The Storm is a story Written by Kate Chopin. The time at which the story was set is in the 19th century. The story was set in Louisiana and in real sense, Louisiana is a place that is best known for violent storms. The story is about is a confrontation of the theme of femininity and complexities of the married people in the storm. The storm is used throughout the story, and it only ends after the characters, Alcee and Calixta’s sexual encounter, which brings out the theme of femininity, and sexual desires.
Kate Chopin opens her story with the storm brewing, which keeps Calixta’s husband away from her stormy passions. She makes the storm so natural that one can never foreshadow what the storm symbolizes. The storm is always depicted as something dangerous, and destructive, but Chopin depicts the storm in her story as something that is good, and fulfilling. The characters were happy, and fulfilled after the storm ended instead of it causing destructions.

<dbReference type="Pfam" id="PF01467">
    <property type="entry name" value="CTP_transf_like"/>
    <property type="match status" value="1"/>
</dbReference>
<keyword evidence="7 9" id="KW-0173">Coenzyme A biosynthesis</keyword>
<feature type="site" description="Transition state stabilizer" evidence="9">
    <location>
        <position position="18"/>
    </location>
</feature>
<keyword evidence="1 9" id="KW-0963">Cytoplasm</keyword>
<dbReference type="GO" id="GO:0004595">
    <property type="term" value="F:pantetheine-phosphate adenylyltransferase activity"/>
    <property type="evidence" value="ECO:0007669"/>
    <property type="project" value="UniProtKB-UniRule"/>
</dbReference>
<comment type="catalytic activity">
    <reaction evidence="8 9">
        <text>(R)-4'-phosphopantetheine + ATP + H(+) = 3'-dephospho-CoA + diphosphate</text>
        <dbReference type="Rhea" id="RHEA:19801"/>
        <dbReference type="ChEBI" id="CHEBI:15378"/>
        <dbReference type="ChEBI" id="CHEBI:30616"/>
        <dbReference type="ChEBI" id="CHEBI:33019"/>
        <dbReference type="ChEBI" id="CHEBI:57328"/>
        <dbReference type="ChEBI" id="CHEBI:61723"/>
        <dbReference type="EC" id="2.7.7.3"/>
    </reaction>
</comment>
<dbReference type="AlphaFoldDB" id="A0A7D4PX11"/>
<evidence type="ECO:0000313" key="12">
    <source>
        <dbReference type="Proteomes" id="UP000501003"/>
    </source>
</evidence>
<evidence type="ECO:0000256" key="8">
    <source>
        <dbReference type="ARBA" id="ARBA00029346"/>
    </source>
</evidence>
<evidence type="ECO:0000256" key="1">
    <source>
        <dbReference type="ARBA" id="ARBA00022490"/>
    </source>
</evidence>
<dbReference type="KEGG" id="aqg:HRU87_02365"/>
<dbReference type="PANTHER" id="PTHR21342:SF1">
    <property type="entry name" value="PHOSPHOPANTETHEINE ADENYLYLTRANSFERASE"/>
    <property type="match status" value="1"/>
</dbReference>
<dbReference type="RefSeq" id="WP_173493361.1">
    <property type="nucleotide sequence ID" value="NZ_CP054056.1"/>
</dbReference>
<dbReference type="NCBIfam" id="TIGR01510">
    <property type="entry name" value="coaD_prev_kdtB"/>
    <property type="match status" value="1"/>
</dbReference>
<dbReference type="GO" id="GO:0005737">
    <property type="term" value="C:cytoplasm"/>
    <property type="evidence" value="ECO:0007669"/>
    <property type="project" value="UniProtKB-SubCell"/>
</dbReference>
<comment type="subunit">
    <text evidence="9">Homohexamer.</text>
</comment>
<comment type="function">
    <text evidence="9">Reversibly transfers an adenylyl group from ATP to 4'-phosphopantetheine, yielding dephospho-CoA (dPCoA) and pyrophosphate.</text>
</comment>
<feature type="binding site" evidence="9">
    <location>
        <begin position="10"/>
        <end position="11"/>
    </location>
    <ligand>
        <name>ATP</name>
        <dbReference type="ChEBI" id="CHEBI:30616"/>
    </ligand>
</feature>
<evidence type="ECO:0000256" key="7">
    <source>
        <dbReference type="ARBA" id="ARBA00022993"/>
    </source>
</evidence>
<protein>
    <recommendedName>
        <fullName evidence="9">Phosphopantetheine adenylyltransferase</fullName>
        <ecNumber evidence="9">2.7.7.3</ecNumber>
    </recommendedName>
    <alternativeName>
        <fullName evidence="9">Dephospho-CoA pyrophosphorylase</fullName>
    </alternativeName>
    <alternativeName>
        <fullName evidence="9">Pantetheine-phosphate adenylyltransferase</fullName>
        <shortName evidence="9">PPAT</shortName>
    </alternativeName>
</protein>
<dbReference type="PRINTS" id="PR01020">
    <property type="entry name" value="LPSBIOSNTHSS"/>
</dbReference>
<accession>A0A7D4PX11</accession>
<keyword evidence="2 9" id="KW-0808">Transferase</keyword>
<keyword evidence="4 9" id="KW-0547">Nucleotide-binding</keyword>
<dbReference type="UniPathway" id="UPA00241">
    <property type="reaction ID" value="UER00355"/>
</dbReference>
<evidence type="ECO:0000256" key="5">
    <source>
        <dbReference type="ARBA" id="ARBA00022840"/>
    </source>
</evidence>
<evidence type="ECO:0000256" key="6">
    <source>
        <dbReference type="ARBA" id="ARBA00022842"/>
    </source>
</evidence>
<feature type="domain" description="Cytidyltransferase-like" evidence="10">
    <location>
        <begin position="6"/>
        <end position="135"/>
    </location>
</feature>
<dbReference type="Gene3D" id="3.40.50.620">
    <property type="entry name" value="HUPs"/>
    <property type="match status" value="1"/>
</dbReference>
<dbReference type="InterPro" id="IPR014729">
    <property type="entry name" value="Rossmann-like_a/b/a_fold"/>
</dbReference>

Chopin introduces of theme of femininity, and its complexities in marriage, a theme which she later develops throughout the story using the image of the storm. She presents the image of the Storm in its natural life when she says, the storm kept Bobinot away from his wife Calixta, because he had to stay in the general store, until it ends. However, one has to search for the real meaning of the story as it extends.
Chopin uses the image of the storm in the story. There is an underneath meaning of the storm in this story other than the mature part of it. The storm in the story is used to represent the conflicts, turmoil and uneasiness the people encounter in the story. It also means the sexual tension that builds out between the characters who are Alcee, and Calixta. In real sense, the storm refers to nature, and Chopin uses it throughout the story, to show the sexual desires, and restraints of the people in the nineteenth century. In addition, she uses it to symbolize feminine sexuality and passion.
In the Beginning, Chopin used the storm in its natural form, but shifts the focus when she introduces Calixta doing her housework, and Alcee arrives at the house. In this depiction, she presents the image of the storm as a different way. The author says, as the storm proceeded, they were all alone in the house, and Calixta keeps herself busy to avoid the storm of passion inside her. Afterwards, she had nothing to distract her and she was forced to concentrate of Alcee because, she could not stop the storm inside her. Chopin writes that, as the storm continued to...